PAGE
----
Cannabis-Derived CBD Oil Finding Place in Ever More Products

LOS ANGELES — From skin-care lotions to bottled water, cannabis companies are rolling out a growing array of consumer products infused with a chemical found in marijuana called cannabidiol, or CBD.

The compound doesn’t have the ingredient that gives marijuana users a high. Instead, CBD product makers say they promote general health and well-being.

The U.S. retail market for CBD is projected to swell from an estimated $2 billion last year to $16 billion by 2025, according to a report by equity analysts at Cowen.

A key factor in that forecast is the growing variety of CBD products that companies are bringing to market, such as drinks, capsules, gummies, topical lotions and tinctures, which are liquid extracts.

The number of hemp oil products offered by Amazon has roughly quadrupled in the past six years to more than 20,000, for example.

Nutraceuticals — foods that include additives with a purported health benefit — along with topical lotions and beverages will drive much of the CBD growth, Cowen says.

Tinctures are currently the most popular CBD product, making up around 43 per cent of the market, according to a Cowen consumer survey in January. Beverages account for about 20 per cent.

CBD products are sold online and in specialty shops across the U.S., though cannabis companies must navigate various state and federal limitations.

Products infused with CBD derived from marijuana can be legally purchased in the 10 states that allow cannabis for medicinal and recreational use. The sale of products with CBD derived from hemp is legal in most other states.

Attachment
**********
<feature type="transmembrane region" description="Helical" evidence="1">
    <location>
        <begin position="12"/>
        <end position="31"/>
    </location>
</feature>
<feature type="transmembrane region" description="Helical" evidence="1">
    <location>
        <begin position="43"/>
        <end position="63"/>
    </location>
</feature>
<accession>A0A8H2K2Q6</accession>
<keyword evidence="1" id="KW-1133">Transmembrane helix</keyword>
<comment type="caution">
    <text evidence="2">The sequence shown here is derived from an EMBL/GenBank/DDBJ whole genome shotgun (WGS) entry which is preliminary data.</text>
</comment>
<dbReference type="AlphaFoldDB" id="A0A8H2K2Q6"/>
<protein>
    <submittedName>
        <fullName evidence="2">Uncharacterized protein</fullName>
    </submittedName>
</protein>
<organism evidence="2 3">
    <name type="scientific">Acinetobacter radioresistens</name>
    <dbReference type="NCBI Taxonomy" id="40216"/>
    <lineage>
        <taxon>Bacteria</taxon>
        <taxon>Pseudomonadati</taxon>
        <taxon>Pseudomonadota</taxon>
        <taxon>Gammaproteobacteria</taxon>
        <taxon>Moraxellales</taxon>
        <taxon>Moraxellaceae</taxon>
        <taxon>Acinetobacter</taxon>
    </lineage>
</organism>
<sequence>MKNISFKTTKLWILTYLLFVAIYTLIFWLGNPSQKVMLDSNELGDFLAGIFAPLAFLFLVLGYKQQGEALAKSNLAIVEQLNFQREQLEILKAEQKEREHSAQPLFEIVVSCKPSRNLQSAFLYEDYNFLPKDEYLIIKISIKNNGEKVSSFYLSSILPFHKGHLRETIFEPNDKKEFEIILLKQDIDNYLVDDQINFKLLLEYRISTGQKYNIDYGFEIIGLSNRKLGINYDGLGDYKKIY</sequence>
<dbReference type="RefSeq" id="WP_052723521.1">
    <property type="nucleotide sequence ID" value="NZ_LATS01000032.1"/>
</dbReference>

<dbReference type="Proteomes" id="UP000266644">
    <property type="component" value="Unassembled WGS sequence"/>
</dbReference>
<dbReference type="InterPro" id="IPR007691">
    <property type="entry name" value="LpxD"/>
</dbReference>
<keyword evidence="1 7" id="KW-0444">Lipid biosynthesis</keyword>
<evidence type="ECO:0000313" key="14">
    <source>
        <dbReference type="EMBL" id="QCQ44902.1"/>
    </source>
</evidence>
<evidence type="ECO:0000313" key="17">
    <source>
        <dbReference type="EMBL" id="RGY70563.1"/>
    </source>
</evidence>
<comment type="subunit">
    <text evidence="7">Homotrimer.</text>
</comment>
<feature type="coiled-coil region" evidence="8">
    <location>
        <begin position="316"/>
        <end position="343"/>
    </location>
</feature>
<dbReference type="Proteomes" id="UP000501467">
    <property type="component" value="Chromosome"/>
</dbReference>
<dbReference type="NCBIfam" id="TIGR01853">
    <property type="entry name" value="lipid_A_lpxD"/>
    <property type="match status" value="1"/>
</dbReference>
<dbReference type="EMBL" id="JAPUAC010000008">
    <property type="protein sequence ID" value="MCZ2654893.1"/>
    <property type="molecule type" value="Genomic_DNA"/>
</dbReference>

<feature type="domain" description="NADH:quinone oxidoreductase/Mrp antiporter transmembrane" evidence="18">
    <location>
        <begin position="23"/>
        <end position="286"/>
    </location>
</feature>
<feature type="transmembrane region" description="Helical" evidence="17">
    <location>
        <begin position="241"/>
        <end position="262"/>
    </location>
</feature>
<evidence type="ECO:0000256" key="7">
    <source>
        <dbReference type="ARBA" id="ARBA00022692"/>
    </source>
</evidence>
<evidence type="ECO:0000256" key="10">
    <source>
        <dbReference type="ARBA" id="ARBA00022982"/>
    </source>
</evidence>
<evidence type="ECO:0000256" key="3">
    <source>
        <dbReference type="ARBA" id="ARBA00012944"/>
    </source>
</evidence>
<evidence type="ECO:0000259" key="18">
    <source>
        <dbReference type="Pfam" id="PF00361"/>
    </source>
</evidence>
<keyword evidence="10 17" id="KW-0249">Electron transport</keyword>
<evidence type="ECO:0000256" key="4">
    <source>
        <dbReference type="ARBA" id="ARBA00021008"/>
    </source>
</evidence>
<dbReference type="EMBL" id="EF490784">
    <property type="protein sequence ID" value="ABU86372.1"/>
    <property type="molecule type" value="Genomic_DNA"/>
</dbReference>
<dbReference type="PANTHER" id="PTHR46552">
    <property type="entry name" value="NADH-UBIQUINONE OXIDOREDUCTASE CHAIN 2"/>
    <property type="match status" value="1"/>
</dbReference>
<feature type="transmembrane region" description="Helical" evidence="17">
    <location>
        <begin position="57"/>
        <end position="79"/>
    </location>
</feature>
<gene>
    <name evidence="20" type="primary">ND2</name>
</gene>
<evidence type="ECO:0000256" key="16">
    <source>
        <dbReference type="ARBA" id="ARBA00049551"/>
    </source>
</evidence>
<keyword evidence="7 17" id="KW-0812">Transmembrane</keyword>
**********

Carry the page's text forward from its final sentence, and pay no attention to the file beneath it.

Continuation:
Proponents say CBD can relieve pain and anxiety, along with other health benefits. Other industry watchers say more research is needed.

Cowen analyst Vivien Azer estimates that CBD use could grow to 10 per cent of U.S. adults, or about 25 million consumers, by 2025.

While many cannabis companies are involved in the CBD products market, Cowen has “Outperform” ratings on the stocks of three: Canopy Growth (WEED), Tilray (TLRY) and Turning Point Brands (TPB).

Tilray signed a $100 million deal with Budweiser maker Anheuser-Busch InBev last year to research cannabis-infused drinks for sale in Canada, which legalized recreational adult marijuana use in October.

Canopy Growth also made a splash last year after wine, liquor and beer company Constellation Brands announced a $4 billion investment in the Canadian cannabis producer.

Shares in Canopy Growth are up about 68 per cent so far this year, while Tilray is down 1.1 per cent. Turning Point shares are up 79 per cent.

Alex Veiga, The Associated Press

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